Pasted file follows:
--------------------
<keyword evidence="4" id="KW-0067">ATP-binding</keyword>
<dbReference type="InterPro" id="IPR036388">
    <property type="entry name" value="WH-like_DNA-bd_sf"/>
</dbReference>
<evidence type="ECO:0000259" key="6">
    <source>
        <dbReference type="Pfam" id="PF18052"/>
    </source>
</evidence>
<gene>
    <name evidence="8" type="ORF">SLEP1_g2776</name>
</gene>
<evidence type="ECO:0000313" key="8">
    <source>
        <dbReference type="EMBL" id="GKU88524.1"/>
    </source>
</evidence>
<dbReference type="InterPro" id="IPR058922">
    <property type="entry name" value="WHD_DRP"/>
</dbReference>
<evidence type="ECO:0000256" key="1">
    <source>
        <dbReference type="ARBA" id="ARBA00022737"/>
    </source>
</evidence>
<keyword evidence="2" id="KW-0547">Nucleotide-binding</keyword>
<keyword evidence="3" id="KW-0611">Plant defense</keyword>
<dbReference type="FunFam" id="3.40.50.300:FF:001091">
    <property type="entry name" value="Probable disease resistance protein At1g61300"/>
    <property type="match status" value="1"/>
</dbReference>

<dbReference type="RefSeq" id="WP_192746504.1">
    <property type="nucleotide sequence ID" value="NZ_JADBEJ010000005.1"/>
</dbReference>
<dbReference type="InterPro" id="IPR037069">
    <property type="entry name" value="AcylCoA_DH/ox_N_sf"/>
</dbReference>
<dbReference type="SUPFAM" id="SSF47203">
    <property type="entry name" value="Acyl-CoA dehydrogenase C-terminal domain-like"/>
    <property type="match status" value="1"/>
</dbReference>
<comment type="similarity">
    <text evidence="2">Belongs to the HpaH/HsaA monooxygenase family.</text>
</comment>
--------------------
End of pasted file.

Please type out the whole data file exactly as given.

<keyword evidence="4" id="KW-0067">ATP-binding</keyword>
<dbReference type="InterPro" id="IPR036388">
    <property type="entry name" value="WH-like_DNA-bd_sf"/>
</dbReference>
<evidence type="ECO:0000259" key="6">
    <source>
        <dbReference type="Pfam" id="PF18052"/>
    </source>
</evidence>
<gene>
    <name evidence="8" type="ORF">SLEP1_g2776</name>
</gene>
<evidence type="ECO:0000313" key="8">
    <source>
        <dbReference type="EMBL" id="GKU88524.1"/>
    </source>
</evidence>
<dbReference type="InterPro" id="IPR058922">
    <property type="entry name" value="WHD_DRP"/>
</dbReference>
<evidence type="ECO:0000256" key="1">
    <source>
        <dbReference type="ARBA" id="ARBA00022737"/>
    </source>
</evidence>
<keyword evidence="2" id="KW-0547">Nucleotide-binding</keyword>
<keyword evidence="3" id="KW-0611">Plant defense</keyword>
<dbReference type="FunFam" id="3.40.50.300:FF:001091">
    <property type="entry name" value="Probable disease resistance protein At1g61300"/>
    <property type="match status" value="1"/>
</dbReference>

<dbReference type="RefSeq" id="WP_192746504.1">
    <property type="nucleotide sequence ID" value="NZ_JADBEJ010000005.1"/>
</dbReference>
<dbReference type="InterPro" id="IPR037069">
    <property type="entry name" value="AcylCoA_DH/ox_N_sf"/>
</dbReference>
<dbReference type="SUPFAM" id="SSF47203">
    <property type="entry name" value="Acyl-CoA dehydrogenase C-terminal domain-like"/>
    <property type="match status" value="1"/>
</dbReference>
<comment type="similarity">
    <text evidence="2">Belongs to the HpaH/HsaA monooxygenase family.</text>
</comment>